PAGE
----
What is cancer?
Uncontrolled cell growth.
How are cancerous cells different than normal cells?
They lack differentiation and they have no specialization.
They have the ability to continuously divide...
They have abnormal nuclei (w/ mutant nuclei)... apoptosis (programmed cell death) does not occur.
They form tumors because they continuously divide—they have no regulation of growth.
They metastasize - that is, they move away from their initial place.
What are tumors that invade surrounding tissues called?
Malignant—they have the ability to break away from the initial tumor mass and move away to other parts of the body.
How do tumor cells move?
The lymphatic system.
The circulatory system.
What is a cell cycle?
It represents all the phases the cell undergoes.
What is the longest phase of the cell cycle?
It is the interphase...
Most of the cell cycle is spent in this phase—most cell functions occur in this phase... It's basically 90% of the cell cycle.
Describe the three stages of interphase...
G1 - Cell doubles its organelles, synthesizes different proteins that regulate normal cell function, and accumulates materials to be used for making DNA.
S Stage - DNA making and replicating occurs here
The chromosome content DOUBLES - they are all replicated.
G2 - Cell makes proteins that assist in cell division.
What is mitosis?
It is the division of the nucleus... Chromosomes pairs are separated and one group moves to one pole of the cell and the other moves to the other pole of the cell.
What is cytokinesis?
It is the division of the cytoplasm that results in the splitting apart of the mother cell into two daughter cells. During this, duplicated chromosomes and cytoplasm are distributed equally to the two daughter cells.
*Each daughter cell receives approximately the same amount of organelles.*
When normal cell division occurs it is a highly regulated process... Why?
There are "checkpoints" along the way... At each "checkpoint" cell division STOPS. Proteins then survey the cell to make sure that it can continue on in the cell cycle. These checkpoints have to be passed in order for the cell to continue...
What happens if a problem is detected?
There can be two outcomes... Problem is fixed and cell continues or ... the cell kills itself (apoptosis).
When do "checkpoints" occur?
They occur during G1, G2 and the middle of M (mitosis)...
What are the genes that form the proteins that control the cell cycle called?
What happens when a proto-oncogene goes rogue (mutates)?
What happens when a proto-oncogene goes rogue (mutates)?
What are tumor suppressor genes?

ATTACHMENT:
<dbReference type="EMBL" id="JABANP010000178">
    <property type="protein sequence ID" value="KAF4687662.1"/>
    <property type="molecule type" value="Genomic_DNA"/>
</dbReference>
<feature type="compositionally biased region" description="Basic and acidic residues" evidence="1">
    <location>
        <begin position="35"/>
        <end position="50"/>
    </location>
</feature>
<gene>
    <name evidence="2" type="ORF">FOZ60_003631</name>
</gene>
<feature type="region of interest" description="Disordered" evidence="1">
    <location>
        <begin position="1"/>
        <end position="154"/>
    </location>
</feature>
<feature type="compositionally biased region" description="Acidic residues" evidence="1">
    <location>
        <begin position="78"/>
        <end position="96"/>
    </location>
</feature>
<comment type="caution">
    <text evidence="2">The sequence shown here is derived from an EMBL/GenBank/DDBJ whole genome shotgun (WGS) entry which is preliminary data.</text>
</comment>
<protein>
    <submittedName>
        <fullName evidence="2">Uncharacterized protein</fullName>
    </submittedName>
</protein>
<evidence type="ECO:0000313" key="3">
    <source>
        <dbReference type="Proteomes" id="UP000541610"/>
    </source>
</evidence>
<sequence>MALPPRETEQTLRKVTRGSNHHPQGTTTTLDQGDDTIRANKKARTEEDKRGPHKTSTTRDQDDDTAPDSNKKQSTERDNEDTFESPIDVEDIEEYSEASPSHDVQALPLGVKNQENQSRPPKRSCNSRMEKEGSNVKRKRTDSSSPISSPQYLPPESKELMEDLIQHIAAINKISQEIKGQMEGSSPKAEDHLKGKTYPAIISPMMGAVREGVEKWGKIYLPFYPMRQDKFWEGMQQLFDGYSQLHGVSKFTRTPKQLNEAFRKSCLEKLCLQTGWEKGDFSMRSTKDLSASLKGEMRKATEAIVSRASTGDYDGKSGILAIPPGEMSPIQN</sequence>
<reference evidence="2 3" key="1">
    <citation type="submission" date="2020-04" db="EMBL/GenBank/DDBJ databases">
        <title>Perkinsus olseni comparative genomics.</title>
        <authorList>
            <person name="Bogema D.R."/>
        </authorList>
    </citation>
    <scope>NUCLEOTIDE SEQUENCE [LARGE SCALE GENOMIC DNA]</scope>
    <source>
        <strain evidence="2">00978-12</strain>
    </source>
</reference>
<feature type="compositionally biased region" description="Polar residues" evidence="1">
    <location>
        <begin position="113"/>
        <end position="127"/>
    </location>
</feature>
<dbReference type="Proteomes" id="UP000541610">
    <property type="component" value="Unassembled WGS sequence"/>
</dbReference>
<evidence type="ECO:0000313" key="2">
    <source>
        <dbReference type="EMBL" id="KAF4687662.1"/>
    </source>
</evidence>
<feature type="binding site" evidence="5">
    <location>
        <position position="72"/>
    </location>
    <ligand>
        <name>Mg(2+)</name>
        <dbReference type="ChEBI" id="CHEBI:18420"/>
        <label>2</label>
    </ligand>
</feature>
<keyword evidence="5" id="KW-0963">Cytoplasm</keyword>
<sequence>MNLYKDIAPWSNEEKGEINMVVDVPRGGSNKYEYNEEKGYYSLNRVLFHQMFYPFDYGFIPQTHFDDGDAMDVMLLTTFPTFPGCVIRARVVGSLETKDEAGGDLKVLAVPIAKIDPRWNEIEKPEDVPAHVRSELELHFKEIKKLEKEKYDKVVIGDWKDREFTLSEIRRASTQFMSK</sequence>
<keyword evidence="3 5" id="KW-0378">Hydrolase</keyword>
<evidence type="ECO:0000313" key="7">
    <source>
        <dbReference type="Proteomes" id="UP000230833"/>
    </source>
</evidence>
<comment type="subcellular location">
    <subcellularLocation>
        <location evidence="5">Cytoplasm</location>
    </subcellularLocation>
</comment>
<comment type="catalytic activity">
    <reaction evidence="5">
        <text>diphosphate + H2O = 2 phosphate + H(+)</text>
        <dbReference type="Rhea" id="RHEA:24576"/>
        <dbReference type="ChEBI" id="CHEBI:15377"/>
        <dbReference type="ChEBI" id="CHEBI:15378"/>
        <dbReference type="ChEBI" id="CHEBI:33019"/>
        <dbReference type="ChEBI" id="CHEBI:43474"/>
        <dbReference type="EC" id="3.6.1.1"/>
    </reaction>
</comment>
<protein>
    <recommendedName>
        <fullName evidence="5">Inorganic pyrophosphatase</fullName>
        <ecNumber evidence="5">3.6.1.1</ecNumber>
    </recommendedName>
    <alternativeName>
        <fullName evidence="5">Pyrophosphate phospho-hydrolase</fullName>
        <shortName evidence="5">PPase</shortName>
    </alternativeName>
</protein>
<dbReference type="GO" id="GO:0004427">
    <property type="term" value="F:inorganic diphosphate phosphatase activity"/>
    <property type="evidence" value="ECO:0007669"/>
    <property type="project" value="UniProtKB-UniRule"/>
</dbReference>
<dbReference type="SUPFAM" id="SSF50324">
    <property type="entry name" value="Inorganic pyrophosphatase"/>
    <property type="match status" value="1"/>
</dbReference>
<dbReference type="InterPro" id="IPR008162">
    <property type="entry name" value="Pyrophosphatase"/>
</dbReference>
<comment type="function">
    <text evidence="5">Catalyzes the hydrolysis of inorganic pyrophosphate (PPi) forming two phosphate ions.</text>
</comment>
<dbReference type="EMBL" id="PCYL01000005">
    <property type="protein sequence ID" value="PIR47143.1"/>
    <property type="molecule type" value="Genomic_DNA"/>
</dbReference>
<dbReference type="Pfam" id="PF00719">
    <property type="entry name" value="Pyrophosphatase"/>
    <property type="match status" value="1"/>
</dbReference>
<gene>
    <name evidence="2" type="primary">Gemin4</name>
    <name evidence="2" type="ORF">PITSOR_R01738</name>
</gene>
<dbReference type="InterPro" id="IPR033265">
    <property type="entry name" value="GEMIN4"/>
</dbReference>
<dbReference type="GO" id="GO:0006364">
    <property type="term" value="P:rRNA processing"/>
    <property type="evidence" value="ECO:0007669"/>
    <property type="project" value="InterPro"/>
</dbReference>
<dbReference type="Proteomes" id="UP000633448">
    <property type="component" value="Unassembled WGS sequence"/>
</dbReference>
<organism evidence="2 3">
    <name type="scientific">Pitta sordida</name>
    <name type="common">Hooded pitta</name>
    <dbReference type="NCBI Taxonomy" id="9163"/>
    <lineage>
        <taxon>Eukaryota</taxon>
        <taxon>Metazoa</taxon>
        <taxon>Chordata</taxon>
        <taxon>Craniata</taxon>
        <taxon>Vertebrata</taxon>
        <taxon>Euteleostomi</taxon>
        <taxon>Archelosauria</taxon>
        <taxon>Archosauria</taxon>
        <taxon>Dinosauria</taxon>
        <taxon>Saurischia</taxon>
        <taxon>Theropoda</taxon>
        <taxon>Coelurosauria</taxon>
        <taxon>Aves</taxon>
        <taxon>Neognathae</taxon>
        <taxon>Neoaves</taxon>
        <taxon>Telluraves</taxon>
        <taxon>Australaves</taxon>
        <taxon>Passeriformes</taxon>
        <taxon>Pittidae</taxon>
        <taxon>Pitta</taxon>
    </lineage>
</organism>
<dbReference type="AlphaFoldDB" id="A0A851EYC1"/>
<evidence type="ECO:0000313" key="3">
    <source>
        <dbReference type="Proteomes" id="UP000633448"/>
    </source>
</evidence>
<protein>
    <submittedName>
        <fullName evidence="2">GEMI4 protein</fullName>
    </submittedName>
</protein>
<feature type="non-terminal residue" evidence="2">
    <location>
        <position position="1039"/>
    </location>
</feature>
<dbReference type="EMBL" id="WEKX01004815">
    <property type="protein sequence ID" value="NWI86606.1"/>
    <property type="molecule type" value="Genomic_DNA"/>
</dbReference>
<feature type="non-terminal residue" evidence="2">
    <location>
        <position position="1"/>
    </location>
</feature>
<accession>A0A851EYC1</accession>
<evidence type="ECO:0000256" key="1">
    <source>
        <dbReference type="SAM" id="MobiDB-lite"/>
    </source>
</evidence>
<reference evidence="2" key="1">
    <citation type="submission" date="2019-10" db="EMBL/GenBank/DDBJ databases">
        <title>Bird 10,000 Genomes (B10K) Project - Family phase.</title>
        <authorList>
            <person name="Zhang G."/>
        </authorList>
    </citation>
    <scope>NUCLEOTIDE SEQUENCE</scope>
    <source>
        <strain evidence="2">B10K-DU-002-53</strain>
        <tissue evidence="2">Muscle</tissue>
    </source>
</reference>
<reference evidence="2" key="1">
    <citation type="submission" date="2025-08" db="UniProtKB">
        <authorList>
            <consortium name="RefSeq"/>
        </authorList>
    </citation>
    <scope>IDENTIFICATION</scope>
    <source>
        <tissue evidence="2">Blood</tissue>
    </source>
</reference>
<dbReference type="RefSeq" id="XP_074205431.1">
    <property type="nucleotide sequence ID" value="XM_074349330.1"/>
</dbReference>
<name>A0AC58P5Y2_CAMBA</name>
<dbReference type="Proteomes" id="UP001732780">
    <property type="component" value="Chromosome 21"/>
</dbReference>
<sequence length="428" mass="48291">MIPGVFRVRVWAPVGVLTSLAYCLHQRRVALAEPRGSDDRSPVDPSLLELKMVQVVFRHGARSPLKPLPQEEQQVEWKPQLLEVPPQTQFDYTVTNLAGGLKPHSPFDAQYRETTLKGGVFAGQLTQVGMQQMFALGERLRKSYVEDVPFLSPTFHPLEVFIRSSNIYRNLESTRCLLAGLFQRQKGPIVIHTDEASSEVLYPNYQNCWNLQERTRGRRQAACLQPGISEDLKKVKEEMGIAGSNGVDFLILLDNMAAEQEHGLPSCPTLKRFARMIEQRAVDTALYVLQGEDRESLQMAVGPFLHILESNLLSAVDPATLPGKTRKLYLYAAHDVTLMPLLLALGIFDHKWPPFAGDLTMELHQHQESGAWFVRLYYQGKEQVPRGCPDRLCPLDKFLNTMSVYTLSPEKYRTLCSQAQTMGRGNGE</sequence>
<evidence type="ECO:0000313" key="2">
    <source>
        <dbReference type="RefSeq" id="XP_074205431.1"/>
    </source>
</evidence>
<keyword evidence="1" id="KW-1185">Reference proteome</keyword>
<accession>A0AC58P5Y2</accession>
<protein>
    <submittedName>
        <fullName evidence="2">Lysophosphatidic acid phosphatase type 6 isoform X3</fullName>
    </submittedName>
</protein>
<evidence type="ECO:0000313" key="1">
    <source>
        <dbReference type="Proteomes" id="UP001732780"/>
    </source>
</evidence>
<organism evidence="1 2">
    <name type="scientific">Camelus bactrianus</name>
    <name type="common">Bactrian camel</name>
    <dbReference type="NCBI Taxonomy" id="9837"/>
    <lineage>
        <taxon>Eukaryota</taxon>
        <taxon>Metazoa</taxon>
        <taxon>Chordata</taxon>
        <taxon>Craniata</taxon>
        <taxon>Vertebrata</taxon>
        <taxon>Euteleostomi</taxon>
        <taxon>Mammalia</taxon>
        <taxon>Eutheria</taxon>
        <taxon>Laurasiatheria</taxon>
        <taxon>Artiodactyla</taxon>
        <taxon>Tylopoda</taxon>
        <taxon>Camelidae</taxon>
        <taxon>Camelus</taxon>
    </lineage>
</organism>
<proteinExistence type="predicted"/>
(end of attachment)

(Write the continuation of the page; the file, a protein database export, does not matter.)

They are a "back up" in case cell division goes wrong. They essentially make proteins that suppress the uncontrolled cell division. These genes, like proto-oncogenes can ALSO mutant and form proteins that mess up.
What is a common tumor suppressor that has mutated (causes cancer)?
P53 - over half of all cancer is caused by P53.
Recall - what two elements does mitosis involve?
Nuclear division and cytoplasmic division.
Inside the nuclei how many chromosomes are there?
What is a chromosome made of?
DNA - DNA is made of nucleic acid and nucleotides.
What do nucleotides contain?
Nucleotides contain one of four nitrogenous bases: Adenine, Guanine, Cytosine and Thymine.
What is DNA arranged into?
Genes - genes code proteins that determine our internal physiology and morphology (what we look like).
What determines the types of proteins produced?
The ORDER of the nitrogenous bases.
How many pairs of chromosomes do humans have?
23 - Total of 46 chromosomes.
Where do these 23 pairs come from?
One comes from mommy and one comes from daddy... All 46 chromosomes are the same shape and size...
TRUE or FALSE - the total DNA (total number of chromosomes) is copied during the S phase?
TRUE or FALSE - before the S phase each chromosome is a double strand of DNA?
FALSE - it is a single strand of DNA because it hasn't been copied yet.
How many sex chromosomes do we have?
When each DNA molecule is copied each strand has a duplicate strand - what are these strands called?
Where do these sister chromatids join together at?
The "centromere"; it's a narrow region on each strand.
TRUE or FALSE - when these two strands are joined together they are from then on referred to as single strands?
Before S phase how many chromatids do we have?
After S phase how many chromatids do we have?
Does the number of chromosomes change?
No, because each chromosomes after S phase is composed of two chromatids.
What happens during the "M" phase?
1 Mother Cell splits into two Daughter cells.
**during mitosis the number of chromosomes NEVER changes, though...
That means that the TWO daughter cells will have the same number of chromosomes as the mother cell.
What happens after the DNA is doubled in Mitosis?
The division of DNA occurs in the Prophase, Metaphase and Anaphase...
Describe the Prophase?
Protein filaments called "microtubules" migrate to the poles of the cell and join to organelles called centrioles.
The centrioles and microtubules are collectively called ... ? Centrosomes.
Describe the Metaphase?
The centrosomes have migrated to opposite poles of the cell.
The chromosomes move to the center of the cell and form basically a straight line.
They line up at an imaginary line called a metaphase plate.
Describe the Anaphase?
The microtubules contract and pull the sister chromatids apart.
At the end of all the "phases" how many chromatids are at each side of the poll?
46 on each side.
What happens in cytoplasmic division?
We have the telophase... Once the DNA has been divided in nuclear division the cell will split in two... Microtubules break down because their role is done...
Special filimanets then form a "contractile" ring around the cell separating the two poles.
Filaments begin to pinch and break the cell in two.
What happens to the daughter cells after all this has occurred?
They will go through their own cell cycle ... G1, S, G2, and M...